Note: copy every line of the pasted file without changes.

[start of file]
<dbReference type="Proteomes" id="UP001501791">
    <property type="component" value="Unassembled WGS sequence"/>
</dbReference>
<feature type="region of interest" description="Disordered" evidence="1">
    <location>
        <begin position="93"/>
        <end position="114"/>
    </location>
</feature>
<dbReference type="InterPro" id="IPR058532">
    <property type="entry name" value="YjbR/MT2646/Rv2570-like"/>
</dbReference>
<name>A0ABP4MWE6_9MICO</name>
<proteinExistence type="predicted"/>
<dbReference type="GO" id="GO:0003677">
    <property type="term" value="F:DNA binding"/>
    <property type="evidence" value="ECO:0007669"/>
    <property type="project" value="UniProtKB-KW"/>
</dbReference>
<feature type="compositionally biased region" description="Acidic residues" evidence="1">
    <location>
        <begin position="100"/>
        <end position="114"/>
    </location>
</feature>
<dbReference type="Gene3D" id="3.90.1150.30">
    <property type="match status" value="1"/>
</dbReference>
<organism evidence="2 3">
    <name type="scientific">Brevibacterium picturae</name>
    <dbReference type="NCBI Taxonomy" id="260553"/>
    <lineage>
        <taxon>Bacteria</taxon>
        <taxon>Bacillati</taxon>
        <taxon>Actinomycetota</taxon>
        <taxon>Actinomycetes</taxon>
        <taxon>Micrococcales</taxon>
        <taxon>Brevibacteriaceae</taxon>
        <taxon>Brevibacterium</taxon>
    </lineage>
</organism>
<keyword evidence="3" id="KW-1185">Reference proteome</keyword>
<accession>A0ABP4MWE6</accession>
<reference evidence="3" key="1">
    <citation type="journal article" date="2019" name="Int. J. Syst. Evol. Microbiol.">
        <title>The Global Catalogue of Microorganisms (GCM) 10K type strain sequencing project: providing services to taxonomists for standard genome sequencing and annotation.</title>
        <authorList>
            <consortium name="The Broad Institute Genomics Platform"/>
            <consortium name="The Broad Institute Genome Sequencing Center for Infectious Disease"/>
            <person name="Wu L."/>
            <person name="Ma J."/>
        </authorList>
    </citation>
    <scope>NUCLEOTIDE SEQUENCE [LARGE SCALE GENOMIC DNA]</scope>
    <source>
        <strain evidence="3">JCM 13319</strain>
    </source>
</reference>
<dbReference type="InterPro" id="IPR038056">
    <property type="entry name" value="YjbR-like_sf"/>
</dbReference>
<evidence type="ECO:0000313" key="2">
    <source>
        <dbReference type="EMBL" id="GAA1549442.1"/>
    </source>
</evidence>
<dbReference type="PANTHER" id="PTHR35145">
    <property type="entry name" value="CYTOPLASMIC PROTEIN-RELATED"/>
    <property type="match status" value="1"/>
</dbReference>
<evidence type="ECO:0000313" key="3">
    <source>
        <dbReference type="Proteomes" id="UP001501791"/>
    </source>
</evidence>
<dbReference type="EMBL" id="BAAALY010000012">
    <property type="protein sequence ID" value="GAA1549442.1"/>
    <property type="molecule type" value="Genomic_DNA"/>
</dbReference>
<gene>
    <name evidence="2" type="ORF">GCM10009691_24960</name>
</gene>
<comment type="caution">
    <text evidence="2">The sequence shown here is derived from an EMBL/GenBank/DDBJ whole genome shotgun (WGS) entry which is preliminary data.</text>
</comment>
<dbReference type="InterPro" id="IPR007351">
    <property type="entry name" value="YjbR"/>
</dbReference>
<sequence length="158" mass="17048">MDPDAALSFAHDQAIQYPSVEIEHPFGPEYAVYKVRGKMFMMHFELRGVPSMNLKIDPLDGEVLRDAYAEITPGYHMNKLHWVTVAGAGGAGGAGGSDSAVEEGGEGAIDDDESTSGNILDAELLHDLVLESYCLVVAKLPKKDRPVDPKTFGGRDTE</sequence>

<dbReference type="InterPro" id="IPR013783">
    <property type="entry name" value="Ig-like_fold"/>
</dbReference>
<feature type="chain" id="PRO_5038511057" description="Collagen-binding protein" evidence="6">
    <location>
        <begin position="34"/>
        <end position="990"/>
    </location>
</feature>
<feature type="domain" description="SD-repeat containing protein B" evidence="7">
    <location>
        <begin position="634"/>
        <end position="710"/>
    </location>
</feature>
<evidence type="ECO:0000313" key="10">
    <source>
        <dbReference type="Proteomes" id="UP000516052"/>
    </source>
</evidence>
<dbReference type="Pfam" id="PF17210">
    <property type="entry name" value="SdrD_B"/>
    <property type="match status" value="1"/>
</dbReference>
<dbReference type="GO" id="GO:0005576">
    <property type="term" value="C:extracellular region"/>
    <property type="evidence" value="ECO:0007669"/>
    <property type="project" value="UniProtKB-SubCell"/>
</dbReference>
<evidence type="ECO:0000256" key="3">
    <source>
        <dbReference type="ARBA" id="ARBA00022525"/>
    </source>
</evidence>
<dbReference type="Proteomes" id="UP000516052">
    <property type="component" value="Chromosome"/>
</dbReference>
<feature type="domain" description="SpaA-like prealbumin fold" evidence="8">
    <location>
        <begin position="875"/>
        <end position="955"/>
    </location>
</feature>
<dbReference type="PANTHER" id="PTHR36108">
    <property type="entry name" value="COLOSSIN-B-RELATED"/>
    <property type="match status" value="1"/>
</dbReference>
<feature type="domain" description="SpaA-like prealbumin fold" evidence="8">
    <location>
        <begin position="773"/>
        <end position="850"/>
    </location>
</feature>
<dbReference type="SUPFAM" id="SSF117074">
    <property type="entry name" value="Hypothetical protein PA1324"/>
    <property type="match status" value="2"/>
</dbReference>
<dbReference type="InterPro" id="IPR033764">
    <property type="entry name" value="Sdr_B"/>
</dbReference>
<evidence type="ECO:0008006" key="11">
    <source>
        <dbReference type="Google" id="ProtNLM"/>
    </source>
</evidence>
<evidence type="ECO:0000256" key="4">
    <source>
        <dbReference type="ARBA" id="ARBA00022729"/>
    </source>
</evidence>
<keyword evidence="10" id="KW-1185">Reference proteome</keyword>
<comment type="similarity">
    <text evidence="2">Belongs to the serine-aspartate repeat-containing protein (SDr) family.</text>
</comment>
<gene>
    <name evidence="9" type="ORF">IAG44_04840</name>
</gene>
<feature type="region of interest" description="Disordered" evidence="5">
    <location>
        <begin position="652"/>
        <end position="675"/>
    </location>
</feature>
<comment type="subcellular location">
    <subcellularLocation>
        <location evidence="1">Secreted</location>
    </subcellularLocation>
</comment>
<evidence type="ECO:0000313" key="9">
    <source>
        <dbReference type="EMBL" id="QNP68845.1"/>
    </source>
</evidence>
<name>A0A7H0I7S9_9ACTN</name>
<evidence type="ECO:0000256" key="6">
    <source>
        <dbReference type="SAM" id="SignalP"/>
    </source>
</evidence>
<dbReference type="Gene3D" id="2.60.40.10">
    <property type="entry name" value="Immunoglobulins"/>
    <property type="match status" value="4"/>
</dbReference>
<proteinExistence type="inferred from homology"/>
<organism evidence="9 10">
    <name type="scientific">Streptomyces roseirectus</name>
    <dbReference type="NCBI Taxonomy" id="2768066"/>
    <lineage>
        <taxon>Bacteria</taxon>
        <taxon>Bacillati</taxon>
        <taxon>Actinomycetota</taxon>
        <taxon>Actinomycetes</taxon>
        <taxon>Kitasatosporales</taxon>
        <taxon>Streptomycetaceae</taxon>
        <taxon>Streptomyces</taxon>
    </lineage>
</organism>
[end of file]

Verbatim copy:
<dbReference type="Proteomes" id="UP001501791">
    <property type="component" value="Unassembled WGS sequence"/>
</dbReference>
<feature type="region of interest" description="Disordered" evidence="1">
    <location>
        <begin position="93"/>
        <end position="114"/>
    </location>
</feature>
<dbReference type="InterPro" id="IPR058532">
    <property type="entry name" value="YjbR/MT2646/Rv2570-like"/>
</dbReference>
<name>A0ABP4MWE6_9MICO</name>
<proteinExistence type="predicted"/>
<dbReference type="GO" id="GO:0003677">
    <property type="term" value="F:DNA binding"/>
    <property type="evidence" value="ECO:0007669"/>
    <property type="project" value="UniProtKB-KW"/>
</dbReference>
<feature type="compositionally biased region" description="Acidic residues" evidence="1">
    <location>
        <begin position="100"/>
        <end position="114"/>
    </location>
</feature>
<dbReference type="Gene3D" id="3.90.1150.30">
    <property type="match status" value="1"/>
</dbReference>
<organism evidence="2 3">
    <name type="scientific">Brevibacterium picturae</name>
    <dbReference type="NCBI Taxonomy" id="260553"/>
    <lineage>
        <taxon>Bacteria</taxon>
        <taxon>Bacillati</taxon>
        <taxon>Actinomycetota</taxon>
        <taxon>Actinomycetes</taxon>
        <taxon>Micrococcales</taxon>
        <taxon>Brevibacteriaceae</taxon>
        <taxon>Brevibacterium</taxon>
    </lineage>
</organism>
<keyword evidence="3" id="KW-1185">Reference proteome</keyword>
<accession>A0ABP4MWE6</accession>
<reference evidence="3" key="1">
    <citation type="journal article" date="2019" name="Int. J. Syst. Evol. Microbiol.">
        <title>The Global Catalogue of Microorganisms (GCM) 10K type strain sequencing project: providing services to taxonomists for standard genome sequencing and annotation.</title>
        <authorList>
            <consortium name="The Broad Institute Genomics Platform"/>
            <consortium name="The Broad Institute Genome Sequencing Center for Infectious Disease"/>
            <person name="Wu L."/>
            <person name="Ma J."/>
        </authorList>
    </citation>
    <scope>NUCLEOTIDE SEQUENCE [LARGE SCALE GENOMIC DNA]</scope>
    <source>
        <strain evidence="3">JCM 13319</strain>
    </source>
</reference>
<dbReference type="InterPro" id="IPR038056">
    <property type="entry name" value="YjbR-like_sf"/>
</dbReference>
<evidence type="ECO:0000313" key="2">
    <source>
        <dbReference type="EMBL" id="GAA1549442.1"/>
    </source>
</evidence>
<dbReference type="PANTHER" id="PTHR35145">
    <property type="entry name" value="CYTOPLASMIC PROTEIN-RELATED"/>
    <property type="match status" value="1"/>
</dbReference>
<evidence type="ECO:0000313" key="3">
    <source>
        <dbReference type="Proteomes" id="UP001501791"/>
    </source>
</evidence>
<dbReference type="EMBL" id="BAAALY010000012">
    <property type="protein sequence ID" value="GAA1549442.1"/>
    <property type="molecule type" value="Genomic_DNA"/>
</dbReference>
<gene>
    <name evidence="2" type="ORF">GCM10009691_24960</name>
</gene>
<comment type="caution">
    <text evidence="2">The sequence shown here is derived from an EMBL/GenBank/DDBJ whole genome shotgun (WGS) entry which is preliminary data.</text>
</comment>
<dbReference type="InterPro" id="IPR007351">
    <property type="entry name" value="YjbR"/>
</dbReference>
<sequence length="158" mass="17048">MDPDAALSFAHDQAIQYPSVEIEHPFGPEYAVYKVRGKMFMMHFELRGVPSMNLKIDPLDGEVLRDAYAEITPGYHMNKLHWVTVAGAGGAGGAGGSDSAVEEGGEGAIDDDESTSGNILDAELLHDLVLESYCLVVAKLPKKDRPVDPKTFGGRDTE</sequence>

<dbReference type="InterPro" id="IPR013783">
    <property type="entry name" value="Ig-like_fold"/>
</dbReference>
<feature type="chain" id="PRO_5038511057" description="Collagen-binding protein" evidence="6">
    <location>
        <begin position="34"/>
        <end position="990"/>
    </location>
</feature>
<feature type="domain" description="SD-repeat containing protein B" evidence="7">
    <location>
        <begin position="634"/>
        <end position="710"/>
    </location>
</feature>
<evidence type="ECO:0000313" key="10">
    <source>
        <dbReference type="Proteomes" id="UP000516052"/>
    </source>
</evidence>
<dbReference type="Pfam" id="PF17210">
    <property type="entry name" value="SdrD_B"/>
    <property type="match status" value="1"/>
</dbReference>
<dbReference type="GO" id="GO:0005576">
    <property type="term" value="C:extracellular region"/>
    <property type="evidence" value="ECO:0007669"/>
    <property type="project" value="UniProtKB-SubCell"/>
</dbReference>
<evidence type="ECO:0000256" key="3">
    <source>
        <dbReference type="ARBA" id="ARBA00022525"/>
    </source>
</evidence>
<dbReference type="Proteomes" id="UP000516052">
    <property type="component" value="Chromosome"/>
</dbReference>
<feature type="domain" description="SpaA-like prealbumin fold" evidence="8">
    <location>
        <begin position="875"/>
        <end position="955"/>
    </location>
</feature>
<dbReference type="PANTHER" id="PTHR36108">
    <property type="entry name" value="COLOSSIN-B-RELATED"/>
    <property type="match status" value="1"/>
</dbReference>
<feature type="domain" description="SpaA-like prealbumin fold" evidence="8">
    <location>
        <begin position="773"/>
        <end position="850"/>
    </location>
</feature>
<dbReference type="SUPFAM" id="SSF117074">
    <property type="entry name" value="Hypothetical protein PA1324"/>
    <property type="match status" value="2"/>
</dbReference>
<dbReference type="InterPro" id="IPR033764">
    <property type="entry name" value="Sdr_B"/>
</dbReference>
<evidence type="ECO:0008006" key="11">
    <source>
        <dbReference type="Google" id="ProtNLM"/>
    </source>
</evidence>
<evidence type="ECO:0000256" key="4">
    <source>
        <dbReference type="ARBA" id="ARBA00022729"/>
    </source>
</evidence>
<keyword evidence="10" id="KW-1185">Reference proteome</keyword>
<comment type="similarity">
    <text evidence="2">Belongs to the serine-aspartate repeat-containing protein (SDr) family.</text>
</comment>
<gene>
    <name evidence="9" type="ORF">IAG44_04840</name>
</gene>
<feature type="region of interest" description="Disordered" evidence="5">
    <location>
        <begin position="652"/>
        <end position="675"/>
    </location>
</feature>
<comment type="subcellular location">
    <subcellularLocation>
        <location evidence="1">Secreted</location>
    </subcellularLocation>
</comment>
<evidence type="ECO:0000313" key="9">
    <source>
        <dbReference type="EMBL" id="QNP68845.1"/>
    </source>
</evidence>
<name>A0A7H0I7S9_9ACTN</name>
<evidence type="ECO:0000256" key="6">
    <source>
        <dbReference type="SAM" id="SignalP"/>
    </source>
</evidence>
<dbReference type="Gene3D" id="2.60.40.10">
    <property type="entry name" value="Immunoglobulins"/>
    <property type="match status" value="4"/>
</dbReference>
<proteinExistence type="inferred from homology"/>
<organism evidence="9 10">
    <name type="scientific">Streptomyces roseirectus</name>
    <dbReference type="NCBI Taxonomy" id="2768066"/>
    <lineage>
        <taxon>Bacteria</taxon>
        <taxon>Bacillati</taxon>
        <taxon>Actinomycetota</taxon>
        <taxon>Actinomycetes</taxon>
        <taxon>Kitasatosporales</taxon>
        <taxon>Streptomycetaceae</taxon>
        <taxon>Streptomyces</taxon>
    </lineage>
</organism>